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13 September 2021
Reinsurers globally are expected to perform better this year and also over the next 12 months, supported by a rebound in economic activity and lower virus-related losses, Fitch says in a new report.
The rating agency made the projections as it revised its fundamental outlook for the sector to “improving” from “stable”.
“This reflects the expected significant improvement in the sector’s financial performance in 2021 and 2022 on the back of higher prices in a hardening market environment, a strong rebound in economic activity, and lower pandemic-related losses,” Fitch said.
“These positive drivers will only partially be offset by declining investment returns, a higher frequency and severity of natural catastrophe claims, and a temporary pick-up in inflation rates.”
Pandemic loss uncertainty is diminishing, due partly to infectious disease exclusions in renewed contingency and business-interruption treaties, eliminating the risk of new claims, Fitch says.
It says the industry is in line for better underwriting margins and estimates reinsurers’ combined ratios should be able to improve 2-3 points this year and another 1-2 points next year.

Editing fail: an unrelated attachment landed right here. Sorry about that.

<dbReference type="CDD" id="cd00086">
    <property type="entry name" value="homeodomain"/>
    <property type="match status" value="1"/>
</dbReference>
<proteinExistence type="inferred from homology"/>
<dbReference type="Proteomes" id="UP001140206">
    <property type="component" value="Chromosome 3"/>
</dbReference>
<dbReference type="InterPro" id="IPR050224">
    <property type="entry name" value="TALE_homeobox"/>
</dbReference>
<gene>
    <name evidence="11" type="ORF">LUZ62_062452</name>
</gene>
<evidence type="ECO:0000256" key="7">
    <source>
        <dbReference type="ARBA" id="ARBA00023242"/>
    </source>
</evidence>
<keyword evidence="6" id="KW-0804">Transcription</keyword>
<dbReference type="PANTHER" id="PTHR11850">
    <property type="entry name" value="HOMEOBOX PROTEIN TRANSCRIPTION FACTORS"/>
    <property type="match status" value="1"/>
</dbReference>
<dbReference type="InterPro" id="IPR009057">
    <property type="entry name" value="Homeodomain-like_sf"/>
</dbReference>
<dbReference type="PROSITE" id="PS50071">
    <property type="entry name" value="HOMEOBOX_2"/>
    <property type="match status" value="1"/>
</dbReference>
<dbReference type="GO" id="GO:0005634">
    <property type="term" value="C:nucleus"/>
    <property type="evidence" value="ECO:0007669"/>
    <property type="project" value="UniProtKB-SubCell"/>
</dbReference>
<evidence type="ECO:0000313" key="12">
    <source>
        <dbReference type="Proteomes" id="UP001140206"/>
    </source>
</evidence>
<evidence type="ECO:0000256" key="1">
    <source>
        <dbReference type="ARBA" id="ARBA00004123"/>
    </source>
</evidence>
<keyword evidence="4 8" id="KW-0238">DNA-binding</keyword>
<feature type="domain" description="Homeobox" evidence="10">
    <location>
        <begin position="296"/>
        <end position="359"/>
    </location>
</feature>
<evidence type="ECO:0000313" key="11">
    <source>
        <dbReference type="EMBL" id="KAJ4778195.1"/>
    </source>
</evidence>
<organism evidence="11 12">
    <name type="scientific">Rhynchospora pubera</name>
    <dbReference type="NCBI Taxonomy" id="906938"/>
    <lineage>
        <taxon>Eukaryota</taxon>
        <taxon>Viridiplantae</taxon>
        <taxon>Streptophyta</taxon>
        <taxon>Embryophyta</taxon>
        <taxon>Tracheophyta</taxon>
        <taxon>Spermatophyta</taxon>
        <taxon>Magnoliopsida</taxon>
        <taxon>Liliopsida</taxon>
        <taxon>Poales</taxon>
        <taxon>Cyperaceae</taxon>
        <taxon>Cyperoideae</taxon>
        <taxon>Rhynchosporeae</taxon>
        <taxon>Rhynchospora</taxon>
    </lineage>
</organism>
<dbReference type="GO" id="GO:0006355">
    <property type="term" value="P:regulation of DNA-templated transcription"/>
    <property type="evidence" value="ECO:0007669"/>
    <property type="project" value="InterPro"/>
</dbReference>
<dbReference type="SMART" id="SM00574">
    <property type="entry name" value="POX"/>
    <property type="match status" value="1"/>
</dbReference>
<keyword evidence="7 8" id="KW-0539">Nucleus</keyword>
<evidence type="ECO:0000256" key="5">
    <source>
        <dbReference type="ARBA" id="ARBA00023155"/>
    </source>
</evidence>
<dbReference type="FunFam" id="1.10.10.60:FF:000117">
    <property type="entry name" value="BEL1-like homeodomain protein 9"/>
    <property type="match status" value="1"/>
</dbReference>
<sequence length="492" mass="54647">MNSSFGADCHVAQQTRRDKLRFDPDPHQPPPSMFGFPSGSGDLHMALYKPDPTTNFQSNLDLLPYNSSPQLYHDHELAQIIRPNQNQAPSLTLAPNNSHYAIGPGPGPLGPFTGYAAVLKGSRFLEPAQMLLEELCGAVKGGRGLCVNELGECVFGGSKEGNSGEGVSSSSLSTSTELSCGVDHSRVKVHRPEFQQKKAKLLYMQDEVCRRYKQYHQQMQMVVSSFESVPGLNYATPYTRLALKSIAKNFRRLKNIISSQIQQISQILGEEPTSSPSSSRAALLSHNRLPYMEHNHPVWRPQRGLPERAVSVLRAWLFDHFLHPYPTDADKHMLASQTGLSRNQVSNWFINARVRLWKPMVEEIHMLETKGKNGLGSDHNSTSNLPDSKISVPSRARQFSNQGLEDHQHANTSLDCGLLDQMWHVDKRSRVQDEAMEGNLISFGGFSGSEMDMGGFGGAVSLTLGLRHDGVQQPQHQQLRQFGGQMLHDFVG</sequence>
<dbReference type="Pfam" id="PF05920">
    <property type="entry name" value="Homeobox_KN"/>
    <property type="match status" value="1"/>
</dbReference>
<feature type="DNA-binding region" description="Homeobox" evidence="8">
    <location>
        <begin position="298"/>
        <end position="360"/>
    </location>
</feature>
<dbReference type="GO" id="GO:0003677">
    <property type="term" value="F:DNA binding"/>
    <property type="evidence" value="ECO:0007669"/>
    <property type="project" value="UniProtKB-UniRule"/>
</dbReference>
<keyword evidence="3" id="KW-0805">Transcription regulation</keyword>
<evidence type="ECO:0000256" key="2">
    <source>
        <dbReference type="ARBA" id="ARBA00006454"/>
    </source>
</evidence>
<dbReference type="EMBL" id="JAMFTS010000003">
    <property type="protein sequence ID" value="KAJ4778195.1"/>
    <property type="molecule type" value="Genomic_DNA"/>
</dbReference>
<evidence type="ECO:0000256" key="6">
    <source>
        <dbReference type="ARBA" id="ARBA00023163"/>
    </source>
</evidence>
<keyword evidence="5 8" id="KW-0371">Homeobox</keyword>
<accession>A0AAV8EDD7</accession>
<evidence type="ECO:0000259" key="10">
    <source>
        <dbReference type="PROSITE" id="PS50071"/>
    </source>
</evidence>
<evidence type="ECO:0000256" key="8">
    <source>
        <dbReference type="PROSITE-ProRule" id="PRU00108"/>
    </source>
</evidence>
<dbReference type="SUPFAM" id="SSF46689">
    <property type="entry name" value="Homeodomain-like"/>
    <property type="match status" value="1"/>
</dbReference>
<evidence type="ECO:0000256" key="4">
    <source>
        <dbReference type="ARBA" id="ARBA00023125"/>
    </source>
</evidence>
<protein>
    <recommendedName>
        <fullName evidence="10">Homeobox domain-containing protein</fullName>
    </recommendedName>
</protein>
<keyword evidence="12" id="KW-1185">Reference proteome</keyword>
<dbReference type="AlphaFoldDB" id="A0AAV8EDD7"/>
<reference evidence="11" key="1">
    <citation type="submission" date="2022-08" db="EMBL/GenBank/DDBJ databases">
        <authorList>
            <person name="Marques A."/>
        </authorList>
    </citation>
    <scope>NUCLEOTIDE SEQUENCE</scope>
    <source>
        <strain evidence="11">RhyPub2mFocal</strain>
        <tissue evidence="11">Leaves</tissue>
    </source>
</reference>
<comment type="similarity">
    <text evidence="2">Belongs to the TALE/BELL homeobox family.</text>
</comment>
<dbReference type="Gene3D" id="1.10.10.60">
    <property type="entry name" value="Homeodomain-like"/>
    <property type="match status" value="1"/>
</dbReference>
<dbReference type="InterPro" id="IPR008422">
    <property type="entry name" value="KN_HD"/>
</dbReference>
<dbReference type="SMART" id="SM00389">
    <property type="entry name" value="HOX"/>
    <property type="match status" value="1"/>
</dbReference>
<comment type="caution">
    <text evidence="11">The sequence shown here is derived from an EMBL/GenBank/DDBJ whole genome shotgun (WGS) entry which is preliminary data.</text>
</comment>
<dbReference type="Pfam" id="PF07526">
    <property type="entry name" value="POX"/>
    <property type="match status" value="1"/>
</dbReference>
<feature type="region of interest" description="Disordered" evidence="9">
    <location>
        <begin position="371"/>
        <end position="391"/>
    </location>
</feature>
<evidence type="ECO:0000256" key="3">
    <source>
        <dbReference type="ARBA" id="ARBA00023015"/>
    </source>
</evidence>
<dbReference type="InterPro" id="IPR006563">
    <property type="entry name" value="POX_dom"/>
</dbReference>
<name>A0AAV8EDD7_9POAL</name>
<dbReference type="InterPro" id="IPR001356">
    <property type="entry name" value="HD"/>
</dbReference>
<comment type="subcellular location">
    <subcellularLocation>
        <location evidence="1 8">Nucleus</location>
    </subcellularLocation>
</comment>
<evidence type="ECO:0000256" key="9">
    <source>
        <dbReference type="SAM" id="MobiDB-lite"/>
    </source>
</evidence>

The global reinsurance sector had significant risk-adjusted price increases in property and casualty reinsurance over the past 24 months for both excess-of-loss and quota share treaties.
Reinsurers have also benefitted from price hikes and tighter policy terms and conditions pushed through by cedants, especially in commercial lines.
The Fitch report says terms and conditions have also tightened for the reinsurance industry, including the notable exclusion of infectious disease and silent cyber coverage from a large number of renewed treaties.
“Environmental, social and governance-related considerations have not yet affected renewals, with the exception of facultative reinsurance covers related to coal or fossil fuels, which have had reductions or outright withdrawals,” Fitch said.
“This trend is likely to expand over time.”
Fitch says cyber risk coverage will remain a niche product for reinsurers even as take-up increases in the coming years.
“As this type of risk is constantly evolving, historical data cannot be used to price it correctly,” Fitch said. “Cyber risk is systemic in nature as successful attacks can affect companies or administrative bodies all around the world at the same time.
“Therefore, reinsurers are likely to accept only a limited amount of net exposure in their books.”